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Dairy Facts 2016

Child Nutrition Bill to Encourage Consumption of Lowfat Milk, Dairy

Jul 16, 2010

The U.S. House Education and Labor Committee yesterday approved the "Improving Nutrition for America's Children Act" to reauthorize the government's nutrition and feeding programs. The bill would extend the requirement to offer milk in the school lunch program and add a program to promote "a la carte" milk consumption among students who do not participate in the school meal programs.

Led by Chairman George Miller (D-CA), the committee also adopted an amendment, offered by Representative Joe Courtney (D-CT), to establish a pilot program that would provide a limited amount of lowfat cheese to a few schools in addition to their commodity purchases.

"I congratulate the House Committee on Education and Labor for its constructive, bipartisan work," Agriculture Secretary Tom Vilsack said in a statement. "This is a bill that will improve the health and nutrition of America's children - a top concern of moms and dads throughout the country. I urge Congress to finish this process by the time kids head back to school this fall."

Additional Funding

Overall, the bill, H.R. 5504, would offer schools additional funding for meals and encourage increased participation in the school lunch, breakfast, and after-school snack programs. Also, all food and beverages offered for sale in schools would have to meet minimum nutrition standards that are consistent with the U.S. Department of Agriculture's Dietary Guidelines for Americans.

"IDFA applauds the House Education and Labor Committee and particularly the work of Representative Joe Courtney of Connecticut for passing a bill that recognizes the importance of milk and dairy products in the healthy diets of American school children," said Ruth Saunders, IDFA vice president of policy and legislative affairs. "Although the Dietary Guidelines recommend that children over the age of eight consume three servings a day of lowfat milk or dairy products, government reports indicate that over 90 percent of girls and half of boys do not meet these dietary recommendations."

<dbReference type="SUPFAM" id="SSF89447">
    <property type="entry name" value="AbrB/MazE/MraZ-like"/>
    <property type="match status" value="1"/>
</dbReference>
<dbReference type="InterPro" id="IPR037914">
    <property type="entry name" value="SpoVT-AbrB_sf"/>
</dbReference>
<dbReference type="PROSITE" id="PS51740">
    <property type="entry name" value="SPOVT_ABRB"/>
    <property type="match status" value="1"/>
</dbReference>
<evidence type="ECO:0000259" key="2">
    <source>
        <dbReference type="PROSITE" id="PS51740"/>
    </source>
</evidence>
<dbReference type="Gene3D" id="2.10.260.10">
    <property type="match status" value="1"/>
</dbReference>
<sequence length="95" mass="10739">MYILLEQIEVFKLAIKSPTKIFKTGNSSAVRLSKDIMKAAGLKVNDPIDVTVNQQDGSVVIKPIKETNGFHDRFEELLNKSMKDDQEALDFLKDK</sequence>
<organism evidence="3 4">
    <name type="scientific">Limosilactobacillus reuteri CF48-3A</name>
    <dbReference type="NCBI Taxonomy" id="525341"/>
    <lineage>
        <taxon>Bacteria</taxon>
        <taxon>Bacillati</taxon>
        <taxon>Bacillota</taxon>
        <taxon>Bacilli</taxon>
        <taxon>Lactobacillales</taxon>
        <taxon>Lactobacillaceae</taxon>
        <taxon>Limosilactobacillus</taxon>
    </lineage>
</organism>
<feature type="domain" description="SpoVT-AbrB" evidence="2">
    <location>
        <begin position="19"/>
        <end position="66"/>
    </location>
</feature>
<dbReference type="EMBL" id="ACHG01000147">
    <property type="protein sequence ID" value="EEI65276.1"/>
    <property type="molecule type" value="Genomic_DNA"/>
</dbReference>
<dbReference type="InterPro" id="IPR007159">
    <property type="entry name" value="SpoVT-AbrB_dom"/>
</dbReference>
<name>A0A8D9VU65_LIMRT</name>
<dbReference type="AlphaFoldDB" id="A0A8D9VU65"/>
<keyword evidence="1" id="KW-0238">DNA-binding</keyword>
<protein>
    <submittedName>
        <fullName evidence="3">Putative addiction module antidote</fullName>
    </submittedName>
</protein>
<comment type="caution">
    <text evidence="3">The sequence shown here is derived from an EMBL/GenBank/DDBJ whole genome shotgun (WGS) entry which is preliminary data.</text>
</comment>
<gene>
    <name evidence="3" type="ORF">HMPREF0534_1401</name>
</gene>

Currently 31 million children, or about half of the U.S. school-age population, participate in the school lunch program. Under the bill, schools must offer a variety of milks that are consistent with the Dietary Guidelines for Americans. To address declining milk consumption by the remaining half of the student population who do not participate in the school lunch program, the committee authorized another pilot program that, if funded in the appropriations process, would encourage these students to drink milk.

To be eligible for a milk reimbursement or grant under this new program, schools must meet the requirements of USDA's "Healthier U.S. School Challenge Initiative," which has specific requirements for exercise and nutrition. One requirement states that the only beverages schools may serve in the cafeteria and on the school grounds are water, milk, and 100 percent fruit juice.

Pilot Program for Lowfat Cheese

The pilot program to provide lowfat cheese for the school breakfast and lunch programs is an extension of the committee's efforts to encourage schools to adopt more reduced-fat dairy products in their school meal entrees. IDFA sponsored cheese and pizza tastings in the House this past year, highlighting the variety of cheese options available to schools and the success of popular items, such as pizza, in new lower-fat and lower-sodium formulations.

The bill will next be considered by the full House of Representatives, but no date has been set.

For more information, contact Saunders at


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